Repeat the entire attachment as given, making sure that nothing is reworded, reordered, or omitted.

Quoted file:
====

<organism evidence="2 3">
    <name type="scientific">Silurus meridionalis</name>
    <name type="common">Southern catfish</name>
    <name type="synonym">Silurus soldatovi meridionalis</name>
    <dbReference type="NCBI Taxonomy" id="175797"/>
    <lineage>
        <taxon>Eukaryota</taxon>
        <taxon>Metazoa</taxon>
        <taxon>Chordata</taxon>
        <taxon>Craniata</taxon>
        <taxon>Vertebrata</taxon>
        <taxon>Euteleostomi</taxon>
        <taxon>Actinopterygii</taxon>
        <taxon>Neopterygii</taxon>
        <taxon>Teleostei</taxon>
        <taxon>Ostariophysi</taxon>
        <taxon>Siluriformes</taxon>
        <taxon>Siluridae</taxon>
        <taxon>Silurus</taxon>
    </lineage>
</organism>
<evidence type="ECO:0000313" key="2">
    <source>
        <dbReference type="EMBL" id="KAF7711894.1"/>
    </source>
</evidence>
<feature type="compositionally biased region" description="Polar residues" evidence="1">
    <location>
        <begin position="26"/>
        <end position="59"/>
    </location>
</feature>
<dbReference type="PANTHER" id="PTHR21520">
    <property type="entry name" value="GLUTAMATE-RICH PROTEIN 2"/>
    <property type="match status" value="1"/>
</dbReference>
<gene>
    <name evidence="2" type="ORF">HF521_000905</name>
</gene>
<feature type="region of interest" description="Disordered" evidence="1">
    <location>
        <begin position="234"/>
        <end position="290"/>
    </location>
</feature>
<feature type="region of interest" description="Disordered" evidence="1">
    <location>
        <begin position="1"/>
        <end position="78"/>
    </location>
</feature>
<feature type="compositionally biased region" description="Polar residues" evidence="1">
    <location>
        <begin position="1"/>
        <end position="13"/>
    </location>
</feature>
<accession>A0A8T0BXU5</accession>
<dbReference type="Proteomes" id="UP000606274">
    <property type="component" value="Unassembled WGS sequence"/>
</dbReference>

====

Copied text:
<organism evidence="2 3">
    <name type="scientific">Silurus meridionalis</name>
    <name type="common">Southern catfish</name>
    <name type="synonym">Silurus soldatovi meridionalis</name>
    <dbReference type="NCBI Taxonomy" id="175797"/>
    <lineage>
        <taxon>Eukaryota</taxon>
        <taxon>Metazoa</taxon>
        <taxon>Chordata</taxon>
        <taxon>Craniata</taxon>
        <taxon>Vertebrata</taxon>
        <taxon>Euteleostomi</taxon>
        <taxon>Actinopterygii</taxon>
        <taxon>Neopterygii</taxon>
        <taxon>Teleostei</taxon>
        <taxon>Ostariophysi</taxon>
        <taxon>Siluriformes</taxon>
        <taxon>Siluridae</taxon>
        <taxon>Silurus</taxon>
    </lineage>
</organism>
<evidence type="ECO:0000313" key="2">
    <source>
        <dbReference type="EMBL" id="KAF7711894.1"/>
    </source>
</evidence>
<feature type="compositionally biased region" description="Polar residues" evidence="1">
    <location>
        <begin position="26"/>
        <end position="59"/>
    </location>
</feature>
<dbReference type="PANTHER" id="PTHR21520">
    <property type="entry name" value="GLUTAMATE-RICH PROTEIN 2"/>
    <property type="match status" value="1"/>
</dbReference>
<gene>
    <name evidence="2" type="ORF">HF521_000905</name>
</gene>
<feature type="region of interest" description="Disordered" evidence="1">
    <location>
        <begin position="234"/>
        <end position="290"/>
    </location>
</feature>
<feature type="region of interest" description="Disordered" evidence="1">
    <location>
        <begin position="1"/>
        <end position="78"/>
    </location>
</feature>
<feature type="compositionally biased region" description="Polar residues" evidence="1">
    <location>
        <begin position="1"/>
        <end position="13"/>
    </location>
</feature>
<accession>A0A8T0BXU5</accession>
<dbReference type="Proteomes" id="UP000606274">
    <property type="component" value="Unassembled WGS sequence"/>
</dbReference>